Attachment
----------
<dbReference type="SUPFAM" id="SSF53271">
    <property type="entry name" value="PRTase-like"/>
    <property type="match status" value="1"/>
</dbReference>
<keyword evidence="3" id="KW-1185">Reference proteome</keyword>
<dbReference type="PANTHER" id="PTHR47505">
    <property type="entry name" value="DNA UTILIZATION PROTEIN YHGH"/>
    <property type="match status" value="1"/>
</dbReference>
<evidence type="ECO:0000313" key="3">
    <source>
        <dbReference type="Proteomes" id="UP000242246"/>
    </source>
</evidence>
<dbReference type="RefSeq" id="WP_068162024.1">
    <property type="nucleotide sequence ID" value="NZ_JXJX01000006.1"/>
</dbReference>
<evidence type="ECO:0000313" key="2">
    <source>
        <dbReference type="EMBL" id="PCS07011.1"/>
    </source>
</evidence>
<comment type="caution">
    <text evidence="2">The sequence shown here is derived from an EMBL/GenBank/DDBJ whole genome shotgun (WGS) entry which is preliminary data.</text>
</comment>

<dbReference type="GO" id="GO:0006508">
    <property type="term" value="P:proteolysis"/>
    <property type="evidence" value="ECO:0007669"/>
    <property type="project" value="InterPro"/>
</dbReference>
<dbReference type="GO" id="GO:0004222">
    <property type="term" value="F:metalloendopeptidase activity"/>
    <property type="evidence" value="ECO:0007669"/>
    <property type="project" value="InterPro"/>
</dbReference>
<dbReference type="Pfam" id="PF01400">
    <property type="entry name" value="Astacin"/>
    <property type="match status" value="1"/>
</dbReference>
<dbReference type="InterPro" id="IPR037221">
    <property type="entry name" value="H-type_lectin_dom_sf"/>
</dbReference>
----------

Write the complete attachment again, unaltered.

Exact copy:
<dbReference type="SUPFAM" id="SSF53271">
    <property type="entry name" value="PRTase-like"/>
    <property type="match status" value="1"/>
</dbReference>
<keyword evidence="3" id="KW-1185">Reference proteome</keyword>
<dbReference type="PANTHER" id="PTHR47505">
    <property type="entry name" value="DNA UTILIZATION PROTEIN YHGH"/>
    <property type="match status" value="1"/>
</dbReference>
<evidence type="ECO:0000313" key="3">
    <source>
        <dbReference type="Proteomes" id="UP000242246"/>
    </source>
</evidence>
<dbReference type="RefSeq" id="WP_068162024.1">
    <property type="nucleotide sequence ID" value="NZ_JXJX01000006.1"/>
</dbReference>
<evidence type="ECO:0000313" key="2">
    <source>
        <dbReference type="EMBL" id="PCS07011.1"/>
    </source>
</evidence>
<comment type="caution">
    <text evidence="2">The sequence shown here is derived from an EMBL/GenBank/DDBJ whole genome shotgun (WGS) entry which is preliminary data.</text>
</comment>

<dbReference type="GO" id="GO:0006508">
    <property type="term" value="P:proteolysis"/>
    <property type="evidence" value="ECO:0007669"/>
    <property type="project" value="InterPro"/>
</dbReference>
<dbReference type="GO" id="GO:0004222">
    <property type="term" value="F:metalloendopeptidase activity"/>
    <property type="evidence" value="ECO:0007669"/>
    <property type="project" value="InterPro"/>
</dbReference>
<dbReference type="Pfam" id="PF01400">
    <property type="entry name" value="Astacin"/>
    <property type="match status" value="1"/>
</dbReference>
<dbReference type="InterPro" id="IPR037221">
    <property type="entry name" value="H-type_lectin_dom_sf"/>
</dbReference>